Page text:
“HANDS UP DON’T SHOOT!”… “I CAN’T BREATHE!” … THAT’S WHAT THE PEOPLE ARE CHANTING ON THE STREETS FROM FERGUSON TO NYC … TALIB KWELI IS ON THE FRONTLINE… LAURYN HILL EXPRESSES ‘BLACK RAGE’… MEANWHILE PHILOSOPHER, ACADEMIC, ACTIVIST & AUTHOR, DR.CORNEL WEST, REFLECTS ON PRESIDENT BARACK OBAMA AND THE SITUATION ON FERGUSON AND DECLARES: “IT’S LIKE YOU’RE LOOKING FOR JOHN COLTRANE AND YOU GET KENNY G IN BROWN SKIN.”
Only the other day I was talking to friends about the protests in the States against police brutality and the militarisation of the police force and wondering why we’d heard so little from the hip hop community which, in 2014, wields hugely influential cultural and financial power. Well, thanks to OK player I was introduced to Democracy Now! and as a result I’m a little more informed. Below are two stories they focused on.
First up is an interview done by http://www.democracynow.org. As the protests continued in Ferguson, Missouri, over the shooting of Michael Brown, they hook up with two well-known voices who have come to Ferguson to show their support – Talib Kweli and Rosa Clemente. As on half of Black Star alongside Mos Def, Talib Kweli helped define the underground, conscious hip-hop movement that re-emerged in the late 1990s and since then he has remained true his chosen path while using his global status to champion political causes, including police brutality and the prison-industrial complex. Talib traveled to Ferguson with Rosa Clemente, a longtime activist, journalist, scholar, and former director of the Hip-Hop Caucus. Alongside poet Jessica Care Moore they experienced first hand the potentially deadly response of the police to what was essentially a peaceful demonstration by men, women and children.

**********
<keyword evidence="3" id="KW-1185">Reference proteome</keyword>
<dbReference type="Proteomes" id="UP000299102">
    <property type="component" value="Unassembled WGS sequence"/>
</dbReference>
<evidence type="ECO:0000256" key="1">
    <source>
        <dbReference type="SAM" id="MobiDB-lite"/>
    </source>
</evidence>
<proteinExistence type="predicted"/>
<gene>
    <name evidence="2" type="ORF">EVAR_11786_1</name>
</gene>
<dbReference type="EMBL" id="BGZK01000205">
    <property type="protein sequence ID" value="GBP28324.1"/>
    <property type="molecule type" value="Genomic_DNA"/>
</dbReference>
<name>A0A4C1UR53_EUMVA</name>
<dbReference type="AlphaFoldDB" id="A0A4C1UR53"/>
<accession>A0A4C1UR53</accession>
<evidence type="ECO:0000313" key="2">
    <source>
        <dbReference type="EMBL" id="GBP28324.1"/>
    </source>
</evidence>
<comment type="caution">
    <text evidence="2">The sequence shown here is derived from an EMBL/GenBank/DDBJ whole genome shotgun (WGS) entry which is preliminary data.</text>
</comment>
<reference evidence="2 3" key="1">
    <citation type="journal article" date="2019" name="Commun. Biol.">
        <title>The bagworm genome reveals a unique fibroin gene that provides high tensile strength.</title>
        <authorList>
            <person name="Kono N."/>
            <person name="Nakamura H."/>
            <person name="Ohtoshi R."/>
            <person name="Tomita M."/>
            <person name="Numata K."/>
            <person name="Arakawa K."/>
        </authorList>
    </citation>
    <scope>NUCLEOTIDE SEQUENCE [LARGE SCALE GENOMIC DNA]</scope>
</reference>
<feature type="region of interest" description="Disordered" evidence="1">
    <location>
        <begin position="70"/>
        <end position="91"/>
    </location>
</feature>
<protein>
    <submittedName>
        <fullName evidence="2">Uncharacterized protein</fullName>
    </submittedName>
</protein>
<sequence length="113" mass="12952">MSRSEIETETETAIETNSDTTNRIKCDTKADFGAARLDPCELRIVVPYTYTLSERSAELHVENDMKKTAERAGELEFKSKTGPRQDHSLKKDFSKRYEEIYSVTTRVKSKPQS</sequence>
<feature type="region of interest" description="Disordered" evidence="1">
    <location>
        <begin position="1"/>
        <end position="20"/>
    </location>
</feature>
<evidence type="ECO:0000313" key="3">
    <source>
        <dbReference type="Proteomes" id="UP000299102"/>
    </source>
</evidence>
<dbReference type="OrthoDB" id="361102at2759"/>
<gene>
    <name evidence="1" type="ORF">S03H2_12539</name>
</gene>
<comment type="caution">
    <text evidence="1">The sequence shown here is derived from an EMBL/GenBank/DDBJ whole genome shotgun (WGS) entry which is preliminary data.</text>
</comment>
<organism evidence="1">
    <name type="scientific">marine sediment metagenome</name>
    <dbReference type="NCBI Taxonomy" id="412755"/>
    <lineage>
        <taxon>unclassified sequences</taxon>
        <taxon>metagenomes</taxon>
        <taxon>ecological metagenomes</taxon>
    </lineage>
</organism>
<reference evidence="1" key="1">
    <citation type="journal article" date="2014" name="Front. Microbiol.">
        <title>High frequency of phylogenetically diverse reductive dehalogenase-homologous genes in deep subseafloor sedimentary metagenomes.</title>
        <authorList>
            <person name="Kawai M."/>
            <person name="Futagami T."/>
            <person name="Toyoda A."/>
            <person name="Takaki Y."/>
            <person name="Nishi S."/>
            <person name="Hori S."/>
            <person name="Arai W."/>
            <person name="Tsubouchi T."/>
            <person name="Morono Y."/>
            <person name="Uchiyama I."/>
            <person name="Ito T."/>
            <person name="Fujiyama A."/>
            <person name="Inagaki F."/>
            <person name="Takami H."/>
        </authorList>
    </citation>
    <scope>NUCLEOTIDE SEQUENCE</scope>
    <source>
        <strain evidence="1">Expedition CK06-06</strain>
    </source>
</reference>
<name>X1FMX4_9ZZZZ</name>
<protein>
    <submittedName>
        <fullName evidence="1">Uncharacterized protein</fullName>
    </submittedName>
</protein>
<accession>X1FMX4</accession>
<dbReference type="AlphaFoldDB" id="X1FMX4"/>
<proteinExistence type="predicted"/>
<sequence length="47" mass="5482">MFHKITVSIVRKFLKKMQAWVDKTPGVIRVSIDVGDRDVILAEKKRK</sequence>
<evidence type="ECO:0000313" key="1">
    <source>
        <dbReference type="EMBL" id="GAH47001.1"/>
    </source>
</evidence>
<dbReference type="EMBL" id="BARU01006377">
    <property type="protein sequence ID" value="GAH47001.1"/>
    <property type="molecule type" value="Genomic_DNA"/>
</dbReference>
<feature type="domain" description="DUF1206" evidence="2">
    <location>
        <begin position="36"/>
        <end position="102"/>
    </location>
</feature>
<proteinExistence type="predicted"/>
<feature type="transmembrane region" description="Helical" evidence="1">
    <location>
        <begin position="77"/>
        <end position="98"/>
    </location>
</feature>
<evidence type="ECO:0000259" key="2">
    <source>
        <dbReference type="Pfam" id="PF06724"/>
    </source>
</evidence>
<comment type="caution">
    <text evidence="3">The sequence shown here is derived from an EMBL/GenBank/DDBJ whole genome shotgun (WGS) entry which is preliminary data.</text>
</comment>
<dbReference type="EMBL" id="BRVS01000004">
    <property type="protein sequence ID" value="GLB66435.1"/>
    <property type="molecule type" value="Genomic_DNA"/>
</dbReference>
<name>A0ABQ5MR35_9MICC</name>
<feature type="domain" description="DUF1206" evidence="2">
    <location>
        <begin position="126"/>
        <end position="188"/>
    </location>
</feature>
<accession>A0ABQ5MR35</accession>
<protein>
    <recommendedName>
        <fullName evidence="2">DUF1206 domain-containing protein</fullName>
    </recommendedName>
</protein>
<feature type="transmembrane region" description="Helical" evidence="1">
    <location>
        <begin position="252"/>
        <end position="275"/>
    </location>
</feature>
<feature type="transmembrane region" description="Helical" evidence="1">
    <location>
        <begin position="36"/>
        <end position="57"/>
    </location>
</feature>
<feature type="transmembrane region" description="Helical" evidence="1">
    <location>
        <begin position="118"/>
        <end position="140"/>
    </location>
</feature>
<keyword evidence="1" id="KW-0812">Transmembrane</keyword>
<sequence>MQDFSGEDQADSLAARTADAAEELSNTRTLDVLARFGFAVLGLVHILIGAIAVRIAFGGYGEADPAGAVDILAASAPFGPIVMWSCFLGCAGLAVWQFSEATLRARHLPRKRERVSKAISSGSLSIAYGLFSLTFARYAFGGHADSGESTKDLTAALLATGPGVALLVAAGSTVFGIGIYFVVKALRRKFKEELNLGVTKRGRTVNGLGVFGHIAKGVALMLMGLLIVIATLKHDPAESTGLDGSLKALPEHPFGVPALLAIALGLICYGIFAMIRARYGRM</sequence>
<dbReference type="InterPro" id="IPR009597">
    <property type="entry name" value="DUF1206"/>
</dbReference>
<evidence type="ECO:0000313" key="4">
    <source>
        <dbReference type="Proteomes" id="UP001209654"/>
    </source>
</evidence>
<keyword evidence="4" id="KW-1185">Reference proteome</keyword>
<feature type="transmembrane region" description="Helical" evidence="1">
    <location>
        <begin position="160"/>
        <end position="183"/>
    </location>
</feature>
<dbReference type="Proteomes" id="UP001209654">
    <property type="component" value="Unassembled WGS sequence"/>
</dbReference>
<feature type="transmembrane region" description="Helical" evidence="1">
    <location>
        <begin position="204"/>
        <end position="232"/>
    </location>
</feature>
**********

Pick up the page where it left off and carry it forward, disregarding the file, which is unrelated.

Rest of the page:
Secondly, in the wake of Michael Brown‘s tragic death at the hands of Ferguson, MO police Lauren Hill posted ‘Black Rage’ on Soundcloud – “An old sketch of Black Rage, done in my living room. Strange, the course of things. Peace for MO.”
It’s based on the Sound Of Music’s ‘My Favorite Things’ (also a John Coltrane‘s standard!)… it’s lyrically powerful, the beats are raw, the kids are in the background… it’s an anthem dedicated to the victims of police brutality the world over.
Mo’ News: In New York City, thousands attended rally on Staten Island for justice in the case of Eric Garner, the African-American man who died in a police chokehold last month. Here’s a report: